By Ariel Levin-Waldman Special to Federal News Radio
The House voted Monday to change automatic enrollments in the Thrift Savings Plan. Currently, new hires are automatically enrolled in the TSP’s G Fund when they become federal employees. Under the Smart Savings Act, passed by the House on a voice vote, new hires would be enrolled in an appropriate Lifecycle Fund (L Fund), an age dependent investment and stock portfolio.
L Funds, also known as target-date funds, are made up of a mix of the TSP’s five regular funds, which fluctuate automatically over time to balance risk. Early in an employee’s career, L Funds contain a larger share of higher-risk stock funds. As employees near retirement, the proportion shifts more to stable but less lucrative G Fund securities. The rates are set based on the expected decade of retirement.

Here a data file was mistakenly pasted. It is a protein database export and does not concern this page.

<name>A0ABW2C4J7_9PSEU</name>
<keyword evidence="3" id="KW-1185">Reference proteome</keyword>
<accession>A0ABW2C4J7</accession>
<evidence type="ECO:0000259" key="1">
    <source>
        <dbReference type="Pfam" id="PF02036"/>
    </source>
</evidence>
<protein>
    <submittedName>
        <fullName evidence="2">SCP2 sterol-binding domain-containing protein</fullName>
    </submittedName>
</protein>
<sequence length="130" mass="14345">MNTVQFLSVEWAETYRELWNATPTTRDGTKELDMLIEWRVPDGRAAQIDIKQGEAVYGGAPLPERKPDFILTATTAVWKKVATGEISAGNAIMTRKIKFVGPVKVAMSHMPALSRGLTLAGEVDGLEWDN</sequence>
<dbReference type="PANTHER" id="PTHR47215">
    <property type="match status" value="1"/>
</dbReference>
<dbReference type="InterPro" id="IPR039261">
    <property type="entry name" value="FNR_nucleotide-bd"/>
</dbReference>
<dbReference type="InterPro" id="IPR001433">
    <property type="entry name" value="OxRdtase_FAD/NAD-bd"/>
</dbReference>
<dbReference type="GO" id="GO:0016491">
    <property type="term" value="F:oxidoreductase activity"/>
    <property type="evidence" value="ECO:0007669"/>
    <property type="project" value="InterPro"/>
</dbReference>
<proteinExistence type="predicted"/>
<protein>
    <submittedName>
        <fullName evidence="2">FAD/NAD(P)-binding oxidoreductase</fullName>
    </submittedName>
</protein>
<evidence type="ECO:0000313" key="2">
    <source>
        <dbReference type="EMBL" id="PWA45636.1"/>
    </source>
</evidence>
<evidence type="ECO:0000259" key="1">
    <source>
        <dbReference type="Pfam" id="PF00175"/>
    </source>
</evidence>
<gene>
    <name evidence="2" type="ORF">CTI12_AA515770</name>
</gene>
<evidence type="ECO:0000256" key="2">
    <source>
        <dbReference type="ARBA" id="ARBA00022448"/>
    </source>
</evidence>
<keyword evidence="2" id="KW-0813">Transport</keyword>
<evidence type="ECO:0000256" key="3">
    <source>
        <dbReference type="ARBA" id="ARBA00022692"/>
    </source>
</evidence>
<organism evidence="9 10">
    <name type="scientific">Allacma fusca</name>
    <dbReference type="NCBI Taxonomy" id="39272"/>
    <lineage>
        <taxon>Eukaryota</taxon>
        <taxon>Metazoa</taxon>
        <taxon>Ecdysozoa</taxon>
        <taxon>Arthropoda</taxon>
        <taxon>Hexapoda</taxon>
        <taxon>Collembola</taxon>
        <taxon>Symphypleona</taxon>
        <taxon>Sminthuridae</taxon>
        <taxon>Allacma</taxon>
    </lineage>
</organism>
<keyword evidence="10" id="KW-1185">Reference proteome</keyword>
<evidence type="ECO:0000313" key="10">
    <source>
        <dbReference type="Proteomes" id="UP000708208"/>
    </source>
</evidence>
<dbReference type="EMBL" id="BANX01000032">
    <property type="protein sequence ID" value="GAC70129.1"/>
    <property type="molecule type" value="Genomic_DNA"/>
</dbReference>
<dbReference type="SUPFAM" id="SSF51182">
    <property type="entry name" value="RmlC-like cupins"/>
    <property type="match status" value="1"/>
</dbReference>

New federal employees have been automatically enrolled in the TSP’s G Fund at a contribution rate of 3 percent of their salaries since 2010. That helped boost new hires’ participation in the TSP, according to Federal Retirement Thrift Investment Board officials. But the board is concerned too many younger employees, ostensibly with long federal careers ahead of them, are lingering in the G Fund and not maximizing their returns. Employees in their 20s are investing close to half of their TSPs in the G fund, according to TSP officials.
Last year, the TSP board voted to pursue legislation for automatic L Fund enrollment.
A companion bill has been introduced in the Senate and referred to the Homeland Security and Governmental Affairs committee.
Ariel Levin-Waldman is an intern with Federal News Radio